11:27am

Thu February 13, 2014
The Edge

Russian Star Plushenko Withdraws From Men's Skating

Originally published on Thu February 13, 2014 1:38 pm

Russian figure skater Evgeni Plushenko, a star who hoped to compete one more time before his adoring home nation fans, pulled himself from the games on Thursday.

There's word that he may be headed into retirement because of a recurring back problem.

USA Today describes what happened at Sochi's Iceberg Palace:

"The 2006 Olympic champion withdrew from the men's event just before he was to skate Thursday night, citing medical reasons.

"The Russian landed awkwardly on a triple axel in warm-ups and looked clearly uncomfortable. The first skater in the group, he came onto the ice slowly, his hands on his balky back. He waved to the home crowd and then skated to the referee. ... The Iceberg Palace went silent as a somber Plushenko skated to the boards to talk to the referee. ...

"After his withdrawal was announced, he waved again to the crowd and put his hands on his heart."

Plushenko withdrew "four days after helping Russia to gold in figure skating's team competition," The Washington Post notes. This was his fourth Olympics and he was seeking a fifth medal. Along with his individual gold in 2006 and the team gold this week, Plushenko won silver medals in 2002 and 2010.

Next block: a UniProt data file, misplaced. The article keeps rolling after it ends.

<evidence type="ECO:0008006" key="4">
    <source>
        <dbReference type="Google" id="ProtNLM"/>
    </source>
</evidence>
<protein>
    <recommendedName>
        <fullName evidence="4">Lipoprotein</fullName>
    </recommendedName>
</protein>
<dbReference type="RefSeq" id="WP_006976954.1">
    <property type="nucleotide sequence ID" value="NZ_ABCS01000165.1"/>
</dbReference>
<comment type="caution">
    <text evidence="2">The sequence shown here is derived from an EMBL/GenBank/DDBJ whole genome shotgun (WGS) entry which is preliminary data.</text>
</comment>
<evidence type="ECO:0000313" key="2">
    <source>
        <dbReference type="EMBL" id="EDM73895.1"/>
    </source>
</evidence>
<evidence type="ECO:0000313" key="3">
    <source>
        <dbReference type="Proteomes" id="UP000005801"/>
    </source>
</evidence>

According to Russia's RT.com, Plushenko "says he will retire from the sport." It adds that he told his coach, Aleksey Mishin, that "something clicked in my back" after he fell during the warm-up.

USA Today points out that Plushenko "has a long history of back trouble — he still has four screws in his back from a surgery in early 2013."

His withdrawal means Russia now doesn't have a competitor in men's figure skating. As The New York Times writes:

"Maxim Kovtun, 18, defeated Plushenko to win the Russian national championship, but skating officials chose Plushenko for the lone spot in the Sochi Games because of his experience and charisma. Kovtun, who struggled to fifth place at the European championships, was not considered a medal candidate here."

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